Radha Mitchell (Silent Hill, The Shack) stars in Dreamkatcher, a horror-thriller that centers on Gail (Mitchell), a woman who tries to bond with her stepson Josh (Finlay Wotjak-Hissong) at a remote country home. Still traumatized over his mother’s passing, Josh has visions of his late mother ordering him to murder Gail. During the interview, Mitchell talked about what made Dreamkatcher a unique story, shooting in Bovine, and why she continues to grow in confidence as an actress.
You have starred in your share of suspense driven thrillers. Were you a fan of the genre at an early age?
The first movie that left an indelible impression on me was a movie called Cat People. Not the first one, but the second one.
My mom used to always take me to this old fashioned movie theater when I was a kid. This
place called The Astor in Melbourne. Somehow I ended up seeing this movie at an age where
maybe it was inappropriate, but for that reason it stuck in my mind. I was always looking under the bed for the panther.
I think we look in cinema obviously for a heightened sensation and there is a sense when we are being titilated or scared that we feel even more alive. However you get to that state (or) whatever pushes you into an emotional state I think is what creates cinematic memories. I sort of have always been repelled by the genre but also fascinated by it.
Dreamkatcher, from the outside looking in,seems like a horror film with thriller elements. That said, a big part of the movie centers on the family dynamic.
I was going to say a good tagline for the movie would be “a horror thriller for the whole family.”
There is a kind of a family feel to it and I was quite drawn to this unconventional relationship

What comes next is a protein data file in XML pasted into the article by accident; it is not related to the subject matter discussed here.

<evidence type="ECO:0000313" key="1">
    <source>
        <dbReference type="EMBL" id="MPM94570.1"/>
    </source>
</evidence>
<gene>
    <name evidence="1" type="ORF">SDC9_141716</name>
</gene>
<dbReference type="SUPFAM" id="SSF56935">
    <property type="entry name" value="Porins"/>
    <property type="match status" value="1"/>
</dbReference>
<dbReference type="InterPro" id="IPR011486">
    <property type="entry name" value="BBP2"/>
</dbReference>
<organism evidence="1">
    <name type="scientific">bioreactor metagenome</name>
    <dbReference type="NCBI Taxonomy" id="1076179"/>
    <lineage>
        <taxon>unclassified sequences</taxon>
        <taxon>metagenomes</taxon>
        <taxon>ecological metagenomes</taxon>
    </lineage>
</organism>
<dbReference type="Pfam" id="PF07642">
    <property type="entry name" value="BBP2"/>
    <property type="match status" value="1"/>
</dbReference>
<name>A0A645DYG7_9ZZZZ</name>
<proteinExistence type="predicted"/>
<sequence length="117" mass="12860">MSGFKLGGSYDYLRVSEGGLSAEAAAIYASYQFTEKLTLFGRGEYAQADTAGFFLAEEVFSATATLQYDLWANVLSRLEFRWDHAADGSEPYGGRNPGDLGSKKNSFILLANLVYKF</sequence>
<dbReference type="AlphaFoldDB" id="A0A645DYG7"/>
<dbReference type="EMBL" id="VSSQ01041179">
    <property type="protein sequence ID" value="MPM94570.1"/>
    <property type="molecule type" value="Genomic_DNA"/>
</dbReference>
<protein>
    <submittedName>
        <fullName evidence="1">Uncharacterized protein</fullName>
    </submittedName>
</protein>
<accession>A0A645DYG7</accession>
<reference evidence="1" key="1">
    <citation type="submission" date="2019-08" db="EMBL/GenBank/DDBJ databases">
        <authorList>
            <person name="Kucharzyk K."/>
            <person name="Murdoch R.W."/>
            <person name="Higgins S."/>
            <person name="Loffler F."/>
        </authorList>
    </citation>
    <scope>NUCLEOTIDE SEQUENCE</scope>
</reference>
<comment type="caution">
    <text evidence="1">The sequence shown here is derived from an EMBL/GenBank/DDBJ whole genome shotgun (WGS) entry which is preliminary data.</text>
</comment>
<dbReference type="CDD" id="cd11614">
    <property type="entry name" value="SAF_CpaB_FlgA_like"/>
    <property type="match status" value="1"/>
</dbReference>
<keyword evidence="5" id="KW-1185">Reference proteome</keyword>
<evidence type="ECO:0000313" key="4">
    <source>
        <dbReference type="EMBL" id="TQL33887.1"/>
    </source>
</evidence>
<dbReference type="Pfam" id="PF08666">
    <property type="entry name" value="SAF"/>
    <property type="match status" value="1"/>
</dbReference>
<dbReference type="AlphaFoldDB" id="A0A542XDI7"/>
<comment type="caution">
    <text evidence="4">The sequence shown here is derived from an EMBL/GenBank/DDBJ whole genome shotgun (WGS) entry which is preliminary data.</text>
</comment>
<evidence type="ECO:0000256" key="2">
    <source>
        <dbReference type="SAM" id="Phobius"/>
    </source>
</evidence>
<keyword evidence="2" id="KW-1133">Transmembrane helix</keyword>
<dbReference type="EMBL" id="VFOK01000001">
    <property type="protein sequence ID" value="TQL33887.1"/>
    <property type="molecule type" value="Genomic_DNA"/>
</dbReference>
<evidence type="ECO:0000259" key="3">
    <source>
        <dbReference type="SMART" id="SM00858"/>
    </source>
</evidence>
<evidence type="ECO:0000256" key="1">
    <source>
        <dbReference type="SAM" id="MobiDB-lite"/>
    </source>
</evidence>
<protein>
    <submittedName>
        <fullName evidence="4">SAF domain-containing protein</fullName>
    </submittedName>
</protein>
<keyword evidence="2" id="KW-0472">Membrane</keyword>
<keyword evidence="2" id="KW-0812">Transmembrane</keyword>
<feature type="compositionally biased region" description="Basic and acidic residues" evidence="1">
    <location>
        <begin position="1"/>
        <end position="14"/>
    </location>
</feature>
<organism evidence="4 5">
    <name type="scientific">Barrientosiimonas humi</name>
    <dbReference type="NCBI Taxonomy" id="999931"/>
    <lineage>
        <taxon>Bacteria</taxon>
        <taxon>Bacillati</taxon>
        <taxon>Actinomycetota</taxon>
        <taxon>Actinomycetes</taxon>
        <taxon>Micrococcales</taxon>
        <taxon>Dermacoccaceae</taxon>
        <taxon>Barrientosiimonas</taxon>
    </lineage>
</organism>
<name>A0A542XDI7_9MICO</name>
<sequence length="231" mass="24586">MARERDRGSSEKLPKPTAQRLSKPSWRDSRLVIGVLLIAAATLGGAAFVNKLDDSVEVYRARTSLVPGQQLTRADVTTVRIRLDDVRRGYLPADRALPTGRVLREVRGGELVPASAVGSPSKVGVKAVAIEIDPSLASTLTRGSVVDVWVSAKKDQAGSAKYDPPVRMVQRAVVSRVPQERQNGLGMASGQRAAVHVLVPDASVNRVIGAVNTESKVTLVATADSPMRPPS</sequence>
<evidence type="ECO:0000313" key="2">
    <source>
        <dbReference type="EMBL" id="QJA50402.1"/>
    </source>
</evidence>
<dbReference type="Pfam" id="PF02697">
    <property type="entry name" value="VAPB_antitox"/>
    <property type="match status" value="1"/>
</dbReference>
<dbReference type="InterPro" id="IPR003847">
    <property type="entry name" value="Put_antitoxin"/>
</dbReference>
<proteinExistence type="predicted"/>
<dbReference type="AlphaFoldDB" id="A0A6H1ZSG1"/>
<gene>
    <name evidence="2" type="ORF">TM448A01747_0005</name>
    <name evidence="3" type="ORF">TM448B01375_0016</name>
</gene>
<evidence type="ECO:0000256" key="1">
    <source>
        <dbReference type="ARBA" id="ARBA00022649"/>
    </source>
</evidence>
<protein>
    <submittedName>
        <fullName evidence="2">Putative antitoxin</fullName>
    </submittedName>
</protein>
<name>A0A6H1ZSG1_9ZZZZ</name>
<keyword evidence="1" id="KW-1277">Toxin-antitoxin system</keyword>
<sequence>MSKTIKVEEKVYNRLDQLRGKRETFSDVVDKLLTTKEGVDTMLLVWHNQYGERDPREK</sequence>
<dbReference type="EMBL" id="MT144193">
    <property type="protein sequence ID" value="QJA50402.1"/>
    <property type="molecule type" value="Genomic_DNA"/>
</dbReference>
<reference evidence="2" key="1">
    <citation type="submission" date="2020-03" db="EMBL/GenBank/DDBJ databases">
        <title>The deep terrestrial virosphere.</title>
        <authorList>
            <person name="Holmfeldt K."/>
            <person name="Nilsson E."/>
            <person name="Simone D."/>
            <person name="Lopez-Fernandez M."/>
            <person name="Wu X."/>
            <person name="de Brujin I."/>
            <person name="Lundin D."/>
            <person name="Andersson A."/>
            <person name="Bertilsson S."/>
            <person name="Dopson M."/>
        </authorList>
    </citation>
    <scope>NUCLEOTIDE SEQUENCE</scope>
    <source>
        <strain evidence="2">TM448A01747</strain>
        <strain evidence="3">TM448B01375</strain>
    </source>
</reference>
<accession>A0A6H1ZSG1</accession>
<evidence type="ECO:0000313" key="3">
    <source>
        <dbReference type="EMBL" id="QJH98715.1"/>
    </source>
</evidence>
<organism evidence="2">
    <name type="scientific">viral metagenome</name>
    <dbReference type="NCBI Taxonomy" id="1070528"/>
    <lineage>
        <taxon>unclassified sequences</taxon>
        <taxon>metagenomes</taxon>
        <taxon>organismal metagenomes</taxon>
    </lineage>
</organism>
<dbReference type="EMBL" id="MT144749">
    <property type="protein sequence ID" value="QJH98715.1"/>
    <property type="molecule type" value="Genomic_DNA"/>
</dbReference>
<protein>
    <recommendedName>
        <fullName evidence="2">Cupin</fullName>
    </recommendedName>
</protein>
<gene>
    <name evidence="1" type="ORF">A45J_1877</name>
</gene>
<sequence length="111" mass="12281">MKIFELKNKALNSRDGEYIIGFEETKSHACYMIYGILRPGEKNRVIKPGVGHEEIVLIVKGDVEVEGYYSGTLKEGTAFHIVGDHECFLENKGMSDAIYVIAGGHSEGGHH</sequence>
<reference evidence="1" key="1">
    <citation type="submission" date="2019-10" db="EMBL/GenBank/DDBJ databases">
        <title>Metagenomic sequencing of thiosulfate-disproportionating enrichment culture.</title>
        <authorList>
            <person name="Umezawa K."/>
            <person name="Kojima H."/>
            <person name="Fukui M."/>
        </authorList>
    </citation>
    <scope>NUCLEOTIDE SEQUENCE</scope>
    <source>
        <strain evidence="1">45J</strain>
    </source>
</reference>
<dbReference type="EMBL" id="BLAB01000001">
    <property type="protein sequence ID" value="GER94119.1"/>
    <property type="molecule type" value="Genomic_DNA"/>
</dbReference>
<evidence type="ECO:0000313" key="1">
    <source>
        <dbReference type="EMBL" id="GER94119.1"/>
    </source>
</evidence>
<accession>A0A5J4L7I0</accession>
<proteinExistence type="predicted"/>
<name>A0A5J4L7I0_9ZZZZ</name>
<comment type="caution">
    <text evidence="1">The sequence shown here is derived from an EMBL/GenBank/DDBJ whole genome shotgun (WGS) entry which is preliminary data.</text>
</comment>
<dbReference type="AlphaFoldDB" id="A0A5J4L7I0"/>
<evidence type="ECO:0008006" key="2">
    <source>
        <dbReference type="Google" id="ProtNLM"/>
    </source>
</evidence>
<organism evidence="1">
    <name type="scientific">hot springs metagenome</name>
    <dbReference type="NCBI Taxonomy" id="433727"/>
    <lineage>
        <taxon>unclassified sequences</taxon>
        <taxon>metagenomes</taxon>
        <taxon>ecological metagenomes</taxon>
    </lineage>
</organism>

between this woman who is this therapist and stepmother and this young boy. And this almost
kind of adult repartee where he’s not tended to like a kid. They speak to each other in a very
adult way and it’s kind of unusual and intriguing.
There’s a certain subtlety even in the drama of the story that was very interesting to me.
Obviously when you get into this realm of surrealism, you’ve got more extreme direction. It
became more fascinating because we set it up in a more naturalistic way.
The location for Dreamkatcher is very sparse and picturesque. What was it like to shoot in such an area that seems to be devoid of many creature comforts?
I had just come in from the South of France. I had been at the Cannes Film Festival and I flew
into Bovina in Upstate New York which I thought was a short drive to New York and we’d go
there every weekend.
But when you go out there, there is no wi-fi reception. So I was put into this little log cabin to acclimate and prepare for a couple of days.
I was in this little cabin alone with no car and no wi-fi reception. I immediately was thrown into the experience of the character. That whole region is magical and beautiful because you are kind of off the grid in a sense.
Where you’re driving, there’s no cell phone reception. You feel how it would have felt 20 years ago or 10 years ago even; just this sense of space, which for someone who is addicted to technology, is a bit uncomfortable. But it also gives you this reprieve. And there were people out there that are living in teepees and rocking it out in this instagrammable kind of way.